What is your advice/opinion on taking a “survival” job? – one that will help pay bills but doesn’t further your career or personal goals.
The Career Doctor responds:
Obviously if you are on the brink of losing your car house or apartment or not being able to pay your bills then the decision is really already made for you – take the survival job while still searching for one in your career field. Just remember to carve out enough time in your day to continue your job search in earnest. How will employers view your survival job? In one of two ways with the majority seeing it as a positive.
Employers don’t like to see employment gaps on resumes. By taking a survival job you maintain employment. And don’t immediately assume that a survival job can’t add to your base of skills needed for your career. For example if you are a marketer by trade but you are forced to take a cashier shift at the 7-11 to pay the bills there are many invaluable customer relations vendor management and sales skills you can cultivate.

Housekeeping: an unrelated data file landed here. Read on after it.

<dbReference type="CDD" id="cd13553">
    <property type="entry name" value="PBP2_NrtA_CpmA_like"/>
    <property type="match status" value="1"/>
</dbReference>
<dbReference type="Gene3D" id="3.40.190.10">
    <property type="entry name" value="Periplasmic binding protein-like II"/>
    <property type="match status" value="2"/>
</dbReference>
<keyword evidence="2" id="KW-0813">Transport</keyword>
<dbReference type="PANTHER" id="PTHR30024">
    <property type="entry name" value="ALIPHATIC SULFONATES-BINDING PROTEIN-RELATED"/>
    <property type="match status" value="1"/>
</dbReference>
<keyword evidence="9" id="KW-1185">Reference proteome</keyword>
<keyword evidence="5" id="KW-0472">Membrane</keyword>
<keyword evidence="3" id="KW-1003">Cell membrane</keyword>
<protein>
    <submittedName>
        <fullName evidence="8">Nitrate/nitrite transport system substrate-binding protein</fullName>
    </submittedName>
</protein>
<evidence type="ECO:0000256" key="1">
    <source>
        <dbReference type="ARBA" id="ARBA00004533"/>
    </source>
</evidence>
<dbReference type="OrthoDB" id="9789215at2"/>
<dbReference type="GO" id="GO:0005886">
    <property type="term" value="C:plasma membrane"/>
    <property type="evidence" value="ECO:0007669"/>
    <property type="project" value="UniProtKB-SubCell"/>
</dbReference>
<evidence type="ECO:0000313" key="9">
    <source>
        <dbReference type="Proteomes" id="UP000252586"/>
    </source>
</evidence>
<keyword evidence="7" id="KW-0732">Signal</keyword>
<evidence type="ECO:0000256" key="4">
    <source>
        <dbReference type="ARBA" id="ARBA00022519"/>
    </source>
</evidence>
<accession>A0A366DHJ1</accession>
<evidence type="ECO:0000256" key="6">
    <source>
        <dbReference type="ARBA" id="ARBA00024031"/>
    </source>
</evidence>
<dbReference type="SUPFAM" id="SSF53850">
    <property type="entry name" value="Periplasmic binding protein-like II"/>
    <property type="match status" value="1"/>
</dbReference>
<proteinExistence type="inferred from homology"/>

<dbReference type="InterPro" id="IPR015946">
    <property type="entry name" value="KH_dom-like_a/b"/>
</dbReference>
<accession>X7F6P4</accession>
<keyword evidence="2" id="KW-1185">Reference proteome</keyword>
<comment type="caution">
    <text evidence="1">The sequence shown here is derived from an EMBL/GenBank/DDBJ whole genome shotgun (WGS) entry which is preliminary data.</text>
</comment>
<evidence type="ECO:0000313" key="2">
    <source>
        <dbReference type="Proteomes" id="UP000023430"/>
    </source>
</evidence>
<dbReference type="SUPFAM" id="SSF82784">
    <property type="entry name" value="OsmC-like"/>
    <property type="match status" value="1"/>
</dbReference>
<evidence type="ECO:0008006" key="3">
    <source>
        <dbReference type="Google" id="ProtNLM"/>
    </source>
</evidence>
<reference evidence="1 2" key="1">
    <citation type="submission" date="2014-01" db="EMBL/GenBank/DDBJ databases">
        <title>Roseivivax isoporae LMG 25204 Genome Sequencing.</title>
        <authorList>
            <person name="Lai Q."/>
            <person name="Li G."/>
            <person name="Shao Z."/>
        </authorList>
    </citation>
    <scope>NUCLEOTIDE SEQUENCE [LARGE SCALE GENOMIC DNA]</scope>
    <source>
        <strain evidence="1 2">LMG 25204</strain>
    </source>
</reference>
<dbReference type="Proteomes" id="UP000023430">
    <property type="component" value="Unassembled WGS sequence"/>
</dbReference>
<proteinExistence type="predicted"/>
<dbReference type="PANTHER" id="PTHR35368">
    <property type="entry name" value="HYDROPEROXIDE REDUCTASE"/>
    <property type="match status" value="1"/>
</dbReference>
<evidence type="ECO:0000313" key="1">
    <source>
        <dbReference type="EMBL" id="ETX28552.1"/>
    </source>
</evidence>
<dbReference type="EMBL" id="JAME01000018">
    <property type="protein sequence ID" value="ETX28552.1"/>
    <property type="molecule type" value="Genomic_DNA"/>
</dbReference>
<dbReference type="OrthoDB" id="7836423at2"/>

Other employers however will question your choice. Taking a survival job raises the questions of whether you are suffering from career burnout and other issues to why you were not able to find employment in your field. To alleviate some of these concerns consider staying active in your professional organization while employed in your survival job and consider doing some volunteer work (in your area of expertise) for a local non-profit organization. You might also consider accepting some freelancing opportunities and investigating some career-enhancement courses at a local college (or via distance learning).
In the end as with much of job-hunting it really comes down to how well you can sell the job in your cover letter on your resume and in the job interview. If you master positioning this experience as one that enhances (or at least does not take away from) your career you should be able to find another job in your field. See my article The Pros and Cons of Taking a Survival Job. What Should You Do?